Duchamp — who gleefully modified others' work and called it his own — carved a gorgeous art deco chess set (this one) in 1917, which exists now only in grainy archival photos.
But last year, it came back to life, thanks to two hobbyists, Scott Kildall and Bryan Cera, who painstakingly created free, remixable 3D models of the public domain designs and put them on Thingiverse.
However, France's weird copyright laws has kept these historical treasures in copyright long after it expired everywhere else. The heirs of Duchamp threatened Kildall and Cera with legal action in France that they couldn't afford to fight, and which could have resulted in both artists being wanted men in France for the rest of their lives. They capitulated and took down their files from all the places they were hosted, along with all images of the set.
It's a common story, and one of copyright's worst contemporary failure-modes: descendants denying their ancestors' posterity, censoring living artists' work in the name of a long-dead one.
If the case was too hard to fight in French court, it would have been almost too easy to fight in U.S. court, the jurisdiction that could affect the lives of Kildall and Cera. "So under U.S. law, the chess pieces are absolutely in the public domain… and a U.S. court won't honor French moral rights. I don't see any practical way for the Duchamp estate to sue over the 3D-printed chess pieces in a U.S. court," said Mitch Stoltz, a senior staff attorney at the Electronic Frontier Foundation who specializes in intellectual property.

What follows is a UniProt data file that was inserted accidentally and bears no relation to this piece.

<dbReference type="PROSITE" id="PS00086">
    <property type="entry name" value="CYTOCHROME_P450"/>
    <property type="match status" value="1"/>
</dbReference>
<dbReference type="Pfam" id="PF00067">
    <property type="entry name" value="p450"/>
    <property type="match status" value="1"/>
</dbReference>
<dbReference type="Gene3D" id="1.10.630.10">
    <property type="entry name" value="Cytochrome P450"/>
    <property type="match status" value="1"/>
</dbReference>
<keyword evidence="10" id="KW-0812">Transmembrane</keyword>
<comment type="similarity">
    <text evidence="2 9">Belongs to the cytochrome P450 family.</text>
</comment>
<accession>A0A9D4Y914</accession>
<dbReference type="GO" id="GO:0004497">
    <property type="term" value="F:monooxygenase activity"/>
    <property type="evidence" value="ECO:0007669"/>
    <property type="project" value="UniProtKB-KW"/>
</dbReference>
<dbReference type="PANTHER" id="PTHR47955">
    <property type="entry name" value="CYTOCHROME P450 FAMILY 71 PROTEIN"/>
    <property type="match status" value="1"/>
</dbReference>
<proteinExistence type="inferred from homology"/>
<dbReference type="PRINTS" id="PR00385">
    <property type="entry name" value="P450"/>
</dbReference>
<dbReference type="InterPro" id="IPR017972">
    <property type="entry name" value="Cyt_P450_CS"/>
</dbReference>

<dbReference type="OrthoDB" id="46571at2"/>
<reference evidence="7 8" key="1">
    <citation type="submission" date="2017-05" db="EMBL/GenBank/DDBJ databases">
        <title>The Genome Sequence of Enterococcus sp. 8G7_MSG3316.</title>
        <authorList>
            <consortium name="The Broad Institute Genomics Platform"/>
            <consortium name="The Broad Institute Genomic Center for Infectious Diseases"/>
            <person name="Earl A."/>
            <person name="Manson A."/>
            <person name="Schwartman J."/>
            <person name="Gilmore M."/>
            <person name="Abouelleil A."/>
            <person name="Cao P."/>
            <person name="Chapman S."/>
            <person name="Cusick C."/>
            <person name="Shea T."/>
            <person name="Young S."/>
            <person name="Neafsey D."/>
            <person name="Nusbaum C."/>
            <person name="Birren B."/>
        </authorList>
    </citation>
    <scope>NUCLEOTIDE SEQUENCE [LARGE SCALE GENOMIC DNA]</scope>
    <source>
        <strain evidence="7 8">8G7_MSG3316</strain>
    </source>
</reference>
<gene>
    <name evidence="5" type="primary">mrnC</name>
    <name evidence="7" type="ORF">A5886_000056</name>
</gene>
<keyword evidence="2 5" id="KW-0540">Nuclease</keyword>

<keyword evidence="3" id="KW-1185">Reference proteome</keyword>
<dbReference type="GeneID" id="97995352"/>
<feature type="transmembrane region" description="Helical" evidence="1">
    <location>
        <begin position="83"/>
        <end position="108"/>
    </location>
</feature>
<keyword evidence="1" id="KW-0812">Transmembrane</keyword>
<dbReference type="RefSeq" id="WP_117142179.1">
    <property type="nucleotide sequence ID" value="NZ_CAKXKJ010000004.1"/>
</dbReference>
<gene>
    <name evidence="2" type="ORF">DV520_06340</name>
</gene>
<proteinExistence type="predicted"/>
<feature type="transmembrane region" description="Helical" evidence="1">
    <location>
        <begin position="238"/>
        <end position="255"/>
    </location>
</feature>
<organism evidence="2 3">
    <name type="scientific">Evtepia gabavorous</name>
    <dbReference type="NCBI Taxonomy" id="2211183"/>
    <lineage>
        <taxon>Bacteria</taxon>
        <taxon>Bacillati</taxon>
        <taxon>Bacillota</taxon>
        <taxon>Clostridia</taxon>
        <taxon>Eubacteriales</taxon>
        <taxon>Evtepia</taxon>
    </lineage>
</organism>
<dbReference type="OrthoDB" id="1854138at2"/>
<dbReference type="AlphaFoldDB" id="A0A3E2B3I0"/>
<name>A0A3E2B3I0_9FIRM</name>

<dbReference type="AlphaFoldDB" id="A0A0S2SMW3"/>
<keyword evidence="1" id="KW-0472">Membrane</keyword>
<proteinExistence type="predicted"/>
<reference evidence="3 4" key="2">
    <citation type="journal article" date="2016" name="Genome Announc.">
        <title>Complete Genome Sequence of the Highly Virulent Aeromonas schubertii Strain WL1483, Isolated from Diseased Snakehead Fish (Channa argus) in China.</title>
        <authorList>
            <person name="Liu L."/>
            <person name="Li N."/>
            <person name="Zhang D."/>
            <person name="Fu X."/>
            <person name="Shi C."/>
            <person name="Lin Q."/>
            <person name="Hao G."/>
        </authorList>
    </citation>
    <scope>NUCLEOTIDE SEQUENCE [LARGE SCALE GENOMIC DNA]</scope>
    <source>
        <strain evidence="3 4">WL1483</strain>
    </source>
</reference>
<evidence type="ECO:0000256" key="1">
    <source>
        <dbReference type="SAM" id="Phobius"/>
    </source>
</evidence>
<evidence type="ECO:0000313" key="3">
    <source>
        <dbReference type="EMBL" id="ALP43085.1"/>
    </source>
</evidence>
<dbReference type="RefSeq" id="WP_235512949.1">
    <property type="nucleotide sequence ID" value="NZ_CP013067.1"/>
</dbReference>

"Under Berne, it's the shorter copyright term that prevails," Stoltz told me. "So generally, if a work is public domain in one country, a rightsholder from a country with a longer term can't sue for infringement in the shorter-term country." When the United States joined Berne in the 1980s, it claimed that existing laws on slander and libel would cover what Moral Rights did in Europe. But libel and slander are extremely difficult to prosecute in U.S. Courts because of the First Amendment; the U.S. hadn't been forthcoming about its ability to enforce anything like Moral Rights in the French conception.
So what could the practical consequences have been, had Kildall and Cera ignored their conflict with Duchamp's heirs? Mostly exile from France. "I thought about the consequences of being barred from France for life, which would be an amusing story to tell. I could live with this, but it is not a desired outcome," said Kildall, who vacationed in France this year.
The International Fight Over Marcel Duchamp's Chess Set [Quinn Norton/Atlantic]